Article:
“My technical score is not high because of my mistakes in the jumps,” the 21-year-old stated. “I expected that, but I changed the choreography just before this competition and I skated well for the components part. In order to do better, I have to put together the technical and the choreography side. There is one month to go before the World Championships, so I’d like to improve my new free skating. There is more body movement to have more presence on the ice.”
USA’s Adam Rippon was in a similar situation like last year. He had missed the Olympic and (originally) the World team (later he came in as an alternate) and was sent to Four Continents. Last year, he didn’t skate too well in the short but won with an excellent free skating. This year the American had to settle for fifth place. The triple Axel gave him trouble again. Rippon doubled the first one, and stumbled on the second one which was downgraded. Three other jumps were underrotated. The defending champion scored 210.01 points.
“I don’t know what the problem has been,” Rippon said about the Axel. “When I started out in the summer, it felt much better. I’d rather learn this lesson this season rather than one closer to the next Olympics. I have to completely change the Axel technique.”
Overall, Rippon didn’t feel at his best.
“I know I can do much better and what I showed today isn’t the kind of skater I am,” he observed. “I felt off and tried my best to fight it and continue no matter what. I wasn’t over my feet and I’ve felt like that for the last couple of competitions. I guess it’s back to the drawing board.”
Jinlin Guan was the top ranked Chinese man in sixth place with all three competitors giving solid performances. Guan fell on the quad toe but his seven triples were clean. However, he does not include a triple Axel into his programs.
USA’s Armin Mahbanoozadeh dropped from fifth to seventh. Several jumps were shaky or not clean.
“I didn’t feel like I could get into the program like I have before,” he admitted. “I felt like instead of being really focused on every element, I felt a little distant. I wasn’t able to do my best or what I’ve been training. That’s disappointing.”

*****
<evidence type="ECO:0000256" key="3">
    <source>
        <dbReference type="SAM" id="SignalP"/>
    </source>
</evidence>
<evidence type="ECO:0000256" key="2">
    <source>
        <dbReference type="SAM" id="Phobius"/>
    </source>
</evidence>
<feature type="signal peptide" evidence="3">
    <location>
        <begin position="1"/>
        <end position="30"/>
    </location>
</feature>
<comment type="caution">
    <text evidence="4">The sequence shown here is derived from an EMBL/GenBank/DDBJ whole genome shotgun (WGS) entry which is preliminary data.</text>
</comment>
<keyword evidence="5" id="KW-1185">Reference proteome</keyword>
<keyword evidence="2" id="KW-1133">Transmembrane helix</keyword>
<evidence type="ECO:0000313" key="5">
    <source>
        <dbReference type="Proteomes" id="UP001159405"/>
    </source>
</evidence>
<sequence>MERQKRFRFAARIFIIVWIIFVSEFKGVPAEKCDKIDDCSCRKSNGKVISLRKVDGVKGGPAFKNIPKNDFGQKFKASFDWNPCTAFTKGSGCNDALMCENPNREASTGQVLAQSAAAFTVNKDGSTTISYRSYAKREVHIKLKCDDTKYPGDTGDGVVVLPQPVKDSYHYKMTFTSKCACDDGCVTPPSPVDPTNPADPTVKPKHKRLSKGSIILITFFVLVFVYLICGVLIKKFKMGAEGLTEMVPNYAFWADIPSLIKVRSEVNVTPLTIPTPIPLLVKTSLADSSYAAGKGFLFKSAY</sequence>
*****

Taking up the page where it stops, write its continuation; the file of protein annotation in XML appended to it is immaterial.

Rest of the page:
Jialiang Wu of China reeled off the maximum of eight triple jumps with the only glitch being a flip with an edge call. He came in eighth.
Teammate Nan Song impressed with two big triple Axels, but fell on a loop to finish ninth.
Shawn Sawyer rounded up the top ten. The Canadian’s free program to Alice in Wonderland is truly a little spectacle on ice. Each gesture and each move feels right and looks great, and he really brings his character of The Mad Hatter across. Sawyer showed off his flexibility in his spins and a spiral move. Unfortunately, some jumps were tight on the landing and the Technical Panel deemed not less than four of them underrotated. That cost a lot of points, but Sawyer took it in stride.
“It wasn’t my best performance of the season, that’s for sure,” he said. “I skated way better at Nationals, but I’m building up towards the World Championship. I have not been (there) since 2006, so I really want to be at my peak over there. I love doing this program so much. I really feel it’s like a part of me. I had fun out there. I finished with a smile and if I can go home and I learned about this experience and I can grow into the World Championships, then it’s all good. I just have to look at the positives and fix the negatives.”
“The jumps are way better than that in practice,” the 26-year-old summed up, “so I have to do the jumps that I do in practice in the program, in the competition when it counts. Not only on the warm up.”
Teammate Kevin Reynolds wasn’t able to improve from yesterday’s short program. He fell on both the quad toe and Salchow with the latter one being underrotated. The Canadian also underrotated a triple Axel and singled a loop and the second Axel. He pulled himself together in the second half of the program and hit five triples.
Misha Ge of Uzbekistan was a little discovery in Taipei. The 19-year-old competes in his first season internationally and drew attention with his musicality and expressiveness. He has solid triples up to the Lutz, and finished a respectable 12th.